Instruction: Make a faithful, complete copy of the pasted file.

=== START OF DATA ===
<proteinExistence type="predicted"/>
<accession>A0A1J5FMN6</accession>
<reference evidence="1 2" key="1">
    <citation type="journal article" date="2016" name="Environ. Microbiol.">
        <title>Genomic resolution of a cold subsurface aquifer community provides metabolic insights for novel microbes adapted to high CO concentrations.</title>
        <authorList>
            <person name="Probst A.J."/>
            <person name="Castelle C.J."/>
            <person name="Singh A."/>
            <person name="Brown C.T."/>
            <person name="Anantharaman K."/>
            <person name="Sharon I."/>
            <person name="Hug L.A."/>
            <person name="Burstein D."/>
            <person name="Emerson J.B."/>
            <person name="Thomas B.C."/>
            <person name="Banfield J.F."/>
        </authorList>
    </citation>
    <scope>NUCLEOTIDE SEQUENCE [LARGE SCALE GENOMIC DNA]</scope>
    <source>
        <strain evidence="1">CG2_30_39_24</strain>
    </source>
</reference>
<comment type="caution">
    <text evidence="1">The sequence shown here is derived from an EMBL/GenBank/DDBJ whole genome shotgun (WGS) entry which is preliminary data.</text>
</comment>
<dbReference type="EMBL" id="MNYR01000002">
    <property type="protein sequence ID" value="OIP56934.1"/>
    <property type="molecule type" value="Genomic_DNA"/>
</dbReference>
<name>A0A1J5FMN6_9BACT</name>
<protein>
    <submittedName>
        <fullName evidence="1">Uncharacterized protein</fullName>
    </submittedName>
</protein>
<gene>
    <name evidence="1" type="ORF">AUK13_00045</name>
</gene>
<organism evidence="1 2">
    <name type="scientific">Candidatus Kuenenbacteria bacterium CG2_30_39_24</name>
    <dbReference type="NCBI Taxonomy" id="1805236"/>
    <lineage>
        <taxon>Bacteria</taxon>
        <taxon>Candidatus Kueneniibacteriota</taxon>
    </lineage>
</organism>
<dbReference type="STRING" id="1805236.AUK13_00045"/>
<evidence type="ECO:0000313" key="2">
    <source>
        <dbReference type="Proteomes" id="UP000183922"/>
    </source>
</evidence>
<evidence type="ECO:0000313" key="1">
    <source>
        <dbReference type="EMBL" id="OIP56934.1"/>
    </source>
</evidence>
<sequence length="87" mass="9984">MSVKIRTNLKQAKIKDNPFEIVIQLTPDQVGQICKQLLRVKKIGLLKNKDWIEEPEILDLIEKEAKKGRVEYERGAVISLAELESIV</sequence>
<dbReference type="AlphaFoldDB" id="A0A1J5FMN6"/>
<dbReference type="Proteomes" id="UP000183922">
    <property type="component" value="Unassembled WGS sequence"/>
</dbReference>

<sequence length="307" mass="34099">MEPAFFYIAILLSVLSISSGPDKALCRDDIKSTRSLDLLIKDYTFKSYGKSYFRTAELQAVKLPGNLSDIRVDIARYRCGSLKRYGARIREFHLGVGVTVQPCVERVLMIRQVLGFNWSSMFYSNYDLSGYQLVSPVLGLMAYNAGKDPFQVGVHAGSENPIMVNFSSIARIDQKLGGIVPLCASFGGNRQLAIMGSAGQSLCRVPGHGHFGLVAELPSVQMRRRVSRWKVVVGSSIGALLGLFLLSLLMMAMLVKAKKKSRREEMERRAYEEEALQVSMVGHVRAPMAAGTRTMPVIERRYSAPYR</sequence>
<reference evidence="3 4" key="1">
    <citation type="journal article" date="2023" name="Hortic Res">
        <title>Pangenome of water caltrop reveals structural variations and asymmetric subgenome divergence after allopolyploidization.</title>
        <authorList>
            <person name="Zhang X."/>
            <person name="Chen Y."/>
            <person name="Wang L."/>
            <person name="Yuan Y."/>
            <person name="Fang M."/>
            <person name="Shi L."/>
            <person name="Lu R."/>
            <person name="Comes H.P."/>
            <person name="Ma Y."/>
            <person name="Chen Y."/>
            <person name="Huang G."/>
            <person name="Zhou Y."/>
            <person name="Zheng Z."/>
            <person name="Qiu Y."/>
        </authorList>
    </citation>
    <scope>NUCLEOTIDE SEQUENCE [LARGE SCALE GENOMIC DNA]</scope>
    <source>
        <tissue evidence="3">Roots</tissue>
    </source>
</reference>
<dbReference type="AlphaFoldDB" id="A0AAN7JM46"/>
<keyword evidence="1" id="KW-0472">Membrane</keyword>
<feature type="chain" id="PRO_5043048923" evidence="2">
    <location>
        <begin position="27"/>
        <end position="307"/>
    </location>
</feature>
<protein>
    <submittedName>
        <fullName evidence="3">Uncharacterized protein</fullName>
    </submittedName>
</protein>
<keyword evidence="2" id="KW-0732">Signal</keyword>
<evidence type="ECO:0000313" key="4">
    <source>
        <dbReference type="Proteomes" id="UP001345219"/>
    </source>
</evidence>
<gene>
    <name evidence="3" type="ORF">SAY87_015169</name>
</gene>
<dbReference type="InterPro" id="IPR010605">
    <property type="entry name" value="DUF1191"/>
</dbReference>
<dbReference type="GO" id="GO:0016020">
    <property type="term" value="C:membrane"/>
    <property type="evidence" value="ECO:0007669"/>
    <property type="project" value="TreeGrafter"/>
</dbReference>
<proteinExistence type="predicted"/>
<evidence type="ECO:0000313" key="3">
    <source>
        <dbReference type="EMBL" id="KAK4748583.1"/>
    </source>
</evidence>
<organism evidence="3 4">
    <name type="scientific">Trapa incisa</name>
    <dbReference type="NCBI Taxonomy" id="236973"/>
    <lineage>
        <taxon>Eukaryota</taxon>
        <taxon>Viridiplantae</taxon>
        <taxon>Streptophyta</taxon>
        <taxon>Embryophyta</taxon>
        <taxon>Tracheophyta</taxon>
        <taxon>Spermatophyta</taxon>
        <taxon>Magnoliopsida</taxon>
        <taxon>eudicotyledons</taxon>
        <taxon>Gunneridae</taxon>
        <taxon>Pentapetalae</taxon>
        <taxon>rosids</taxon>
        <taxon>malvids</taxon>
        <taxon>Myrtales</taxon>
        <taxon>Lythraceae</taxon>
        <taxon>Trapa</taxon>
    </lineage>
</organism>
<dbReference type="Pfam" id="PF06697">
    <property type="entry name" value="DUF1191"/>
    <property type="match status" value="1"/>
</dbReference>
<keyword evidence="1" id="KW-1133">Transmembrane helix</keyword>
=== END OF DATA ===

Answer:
<proteinExistence type="predicted"/>
<accession>A0A1J5FMN6</accession>
<reference evidence="1 2" key="1">
    <citation type="journal article" date="2016" name="Environ. Microbiol.">
        <title>Genomic resolution of a cold subsurface aquifer community provides metabolic insights for novel microbes adapted to high CO concentrations.</title>
        <authorList>
            <person name="Probst A.J."/>
            <person name="Castelle C.J."/>
            <person name="Singh A."/>
            <person name="Brown C.T."/>
            <person name="Anantharaman K."/>
            <person name="Sharon I."/>
            <person name="Hug L.A."/>
            <person name="Burstein D."/>
            <person name="Emerson J.B."/>
            <person name="Thomas B.C."/>
            <person name="Banfield J.F."/>
        </authorList>
    </citation>
    <scope>NUCLEOTIDE SEQUENCE [LARGE SCALE GENOMIC DNA]</scope>
    <source>
        <strain evidence="1">CG2_30_39_24</strain>
    </source>
</reference>
<comment type="caution">
    <text evidence="1">The sequence shown here is derived from an EMBL/GenBank/DDBJ whole genome shotgun (WGS) entry which is preliminary data.</text>
</comment>
<dbReference type="EMBL" id="MNYR01000002">
    <property type="protein sequence ID" value="OIP56934.1"/>
    <property type="molecule type" value="Genomic_DNA"/>
</dbReference>
<name>A0A1J5FMN6_9BACT</name>
<protein>
    <submittedName>
        <fullName evidence="1">Uncharacterized protein</fullName>
    </submittedName>
</protein>
<gene>
    <name evidence="1" type="ORF">AUK13_00045</name>
</gene>
<organism evidence="1 2">
    <name type="scientific">Candidatus Kuenenbacteria bacterium CG2_30_39_24</name>
    <dbReference type="NCBI Taxonomy" id="1805236"/>
    <lineage>
        <taxon>Bacteria</taxon>
        <taxon>Candidatus Kueneniibacteriota</taxon>
    </lineage>
</organism>
<dbReference type="STRING" id="1805236.AUK13_00045"/>
<evidence type="ECO:0000313" key="2">
    <source>
        <dbReference type="Proteomes" id="UP000183922"/>
    </source>
</evidence>
<evidence type="ECO:0000313" key="1">
    <source>
        <dbReference type="EMBL" id="OIP56934.1"/>
    </source>
</evidence>
<sequence length="87" mass="9984">MSVKIRTNLKQAKIKDNPFEIVIQLTPDQVGQICKQLLRVKKIGLLKNKDWIEEPEILDLIEKEAKKGRVEYERGAVISLAELESIV</sequence>
<dbReference type="AlphaFoldDB" id="A0A1J5FMN6"/>
<dbReference type="Proteomes" id="UP000183922">
    <property type="component" value="Unassembled WGS sequence"/>
</dbReference>

<sequence length="307" mass="34099">MEPAFFYIAILLSVLSISSGPDKALCRDDIKSTRSLDLLIKDYTFKSYGKSYFRTAELQAVKLPGNLSDIRVDIARYRCGSLKRYGARIREFHLGVGVTVQPCVERVLMIRQVLGFNWSSMFYSNYDLSGYQLVSPVLGLMAYNAGKDPFQVGVHAGSENPIMVNFSSIARIDQKLGGIVPLCASFGGNRQLAIMGSAGQSLCRVPGHGHFGLVAELPSVQMRRRVSRWKVVVGSSIGALLGLFLLSLLMMAMLVKAKKKSRREEMERRAYEEEALQVSMVGHVRAPMAAGTRTMPVIERRYSAPYR</sequence>
<reference evidence="3 4" key="1">
    <citation type="journal article" date="2023" name="Hortic Res">
        <title>Pangenome of water caltrop reveals structural variations and asymmetric subgenome divergence after allopolyploidization.</title>
        <authorList>
            <person name="Zhang X."/>
            <person name="Chen Y."/>
            <person name="Wang L."/>
            <person name="Yuan Y."/>
            <person name="Fang M."/>
            <person name="Shi L."/>
            <person name="Lu R."/>
            <person name="Comes H.P."/>
            <person name="Ma Y."/>
            <person name="Chen Y."/>
            <person name="Huang G."/>
            <person name="Zhou Y."/>
            <person name="Zheng Z."/>
            <person name="Qiu Y."/>
        </authorList>
    </citation>
    <scope>NUCLEOTIDE SEQUENCE [LARGE SCALE GENOMIC DNA]</scope>
    <source>
        <tissue evidence="3">Roots</tissue>
    </source>
</reference>
<dbReference type="AlphaFoldDB" id="A0AAN7JM46"/>
<keyword evidence="1" id="KW-0472">Membrane</keyword>
<feature type="chain" id="PRO_5043048923" evidence="2">
    <location>
        <begin position="27"/>
        <end position="307"/>
    </location>
</feature>
<protein>
    <submittedName>
        <fullName evidence="3">Uncharacterized protein</fullName>
    </submittedName>
</protein>
<keyword evidence="2" id="KW-0732">Signal</keyword>
<evidence type="ECO:0000313" key="4">
    <source>
        <dbReference type="Proteomes" id="UP001345219"/>
    </source>
</evidence>
<gene>
    <name evidence="3" type="ORF">SAY87_015169</name>
</gene>
<dbReference type="InterPro" id="IPR010605">
    <property type="entry name" value="DUF1191"/>
</dbReference>
<dbReference type="GO" id="GO:0016020">
    <property type="term" value="C:membrane"/>
    <property type="evidence" value="ECO:0007669"/>
    <property type="project" value="TreeGrafter"/>
</dbReference>
<proteinExistence type="predicted"/>
<evidence type="ECO:0000313" key="3">
    <source>
        <dbReference type="EMBL" id="KAK4748583.1"/>
    </source>
</evidence>
<organism evidence="3 4">
    <name type="scientific">Trapa incisa</name>
    <dbReference type="NCBI Taxonomy" id="236973"/>
    <lineage>
        <taxon>Eukaryota</taxon>
        <taxon>Viridiplantae</taxon>
        <taxon>Streptophyta</taxon>
        <taxon>Embryophyta</taxon>
        <taxon>Tracheophyta</taxon>
        <taxon>Spermatophyta</taxon>
        <taxon>Magnoliopsida</taxon>
        <taxon>eudicotyledons</taxon>
        <taxon>Gunneridae</taxon>
        <taxon>Pentapetalae</taxon>
        <taxon>rosids</taxon>
        <taxon>malvids</taxon>
        <taxon>Myrtales</taxon>
        <taxon>Lythraceae</taxon>
        <taxon>Trapa</taxon>
    </lineage>
</organism>
<dbReference type="Pfam" id="PF06697">
    <property type="entry name" value="DUF1191"/>
    <property type="match status" value="1"/>
</dbReference>
<keyword evidence="1" id="KW-1133">Transmembrane helix</keyword>